Comparative Study Clinical Trial
- Seema Agarwal, Margaret Coakley, Margaret Coakely, Kalpana Reddy, Anne Riddell, and Susan Mallett.
- University Hospital of Wales, Cardiff, Wales, UK.
- Anesthesiology. 2006 Oct 1; 105 (4): 676-83.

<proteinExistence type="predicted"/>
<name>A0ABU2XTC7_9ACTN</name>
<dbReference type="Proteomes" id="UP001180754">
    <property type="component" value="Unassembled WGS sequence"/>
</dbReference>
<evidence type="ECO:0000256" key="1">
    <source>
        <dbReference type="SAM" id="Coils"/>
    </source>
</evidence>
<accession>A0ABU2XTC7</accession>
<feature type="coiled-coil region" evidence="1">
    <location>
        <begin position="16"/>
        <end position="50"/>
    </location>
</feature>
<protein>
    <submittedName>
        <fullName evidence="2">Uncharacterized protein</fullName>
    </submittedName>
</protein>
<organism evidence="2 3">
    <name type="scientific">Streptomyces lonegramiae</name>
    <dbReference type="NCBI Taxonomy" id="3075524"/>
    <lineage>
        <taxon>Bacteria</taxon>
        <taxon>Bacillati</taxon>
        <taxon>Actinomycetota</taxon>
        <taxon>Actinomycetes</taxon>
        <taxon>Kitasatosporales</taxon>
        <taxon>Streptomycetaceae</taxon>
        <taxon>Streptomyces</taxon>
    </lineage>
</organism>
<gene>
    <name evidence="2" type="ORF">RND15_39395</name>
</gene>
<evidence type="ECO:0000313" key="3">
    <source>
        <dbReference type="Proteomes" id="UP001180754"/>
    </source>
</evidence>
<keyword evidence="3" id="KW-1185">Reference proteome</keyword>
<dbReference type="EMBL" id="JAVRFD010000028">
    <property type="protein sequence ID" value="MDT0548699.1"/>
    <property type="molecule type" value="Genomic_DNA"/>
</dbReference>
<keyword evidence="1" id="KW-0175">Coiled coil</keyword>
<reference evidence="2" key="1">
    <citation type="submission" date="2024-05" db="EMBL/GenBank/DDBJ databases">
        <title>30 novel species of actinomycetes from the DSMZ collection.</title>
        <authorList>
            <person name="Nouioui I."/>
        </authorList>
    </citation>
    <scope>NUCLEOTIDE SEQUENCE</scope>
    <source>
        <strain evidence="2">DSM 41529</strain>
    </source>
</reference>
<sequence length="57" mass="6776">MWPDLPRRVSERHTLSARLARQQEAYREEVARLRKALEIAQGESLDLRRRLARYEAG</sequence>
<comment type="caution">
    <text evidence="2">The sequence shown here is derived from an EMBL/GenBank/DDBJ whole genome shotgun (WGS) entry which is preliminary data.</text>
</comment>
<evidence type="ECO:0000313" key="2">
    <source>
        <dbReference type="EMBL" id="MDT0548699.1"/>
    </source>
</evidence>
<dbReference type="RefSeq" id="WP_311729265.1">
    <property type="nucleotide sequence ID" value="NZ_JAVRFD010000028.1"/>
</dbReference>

BackgroundAntiplatelet therapy with aspirin and clopidogrel is known to confer protection against ischemic events. Increasing numbers of patients are presenting for surgery while taking these drugs. This may lead to an increase in perioperative blood loss, particularly in those who have a heightened response to the drugs. Identifying these patients preoperatively would allow us to plan appropriate management.MethodsThe antiplatelet effect of aspirin and/or clopidogrel was measured using two point-of-care monitors: the platelet function analyzer (PFA-100; Dade, Miami, FL) and the modified thromboelastograph (mTEG; Haemoscope Corp., Niles, IL). This was compared with optical light transmission aggregometry.ResultsAll people taking aspirin displayed a definitive aspirin effect on aggregometry (n = 20). Ninety percent of these were identified by modified thromboelastography (n = 18). Seventy percent were identified by the platelet function analyzer (n = 14). Fifty percent of people taking clopidogrel displayed a definitive response to the drug on aggregometry. Seventy percent of these were identified on modified thromboelastography (n = 7). None were identified by the platelet function analyzer. There was good agreement between the results of the aggregometry and modified thromboelastography in clopidogrel patients (kappa = 0.81).ConclusionThe search for a point-of-care monitor of platelet function has been the focus of much research. This study has shown that the modified thromboelastograph can be used for monitoring the effect of clopidogrel as well as aspirin. It potentially has a wide scope to be used for the monitoring of effectiveness of therapy as well as a possible predictor of perioperative bleeding.
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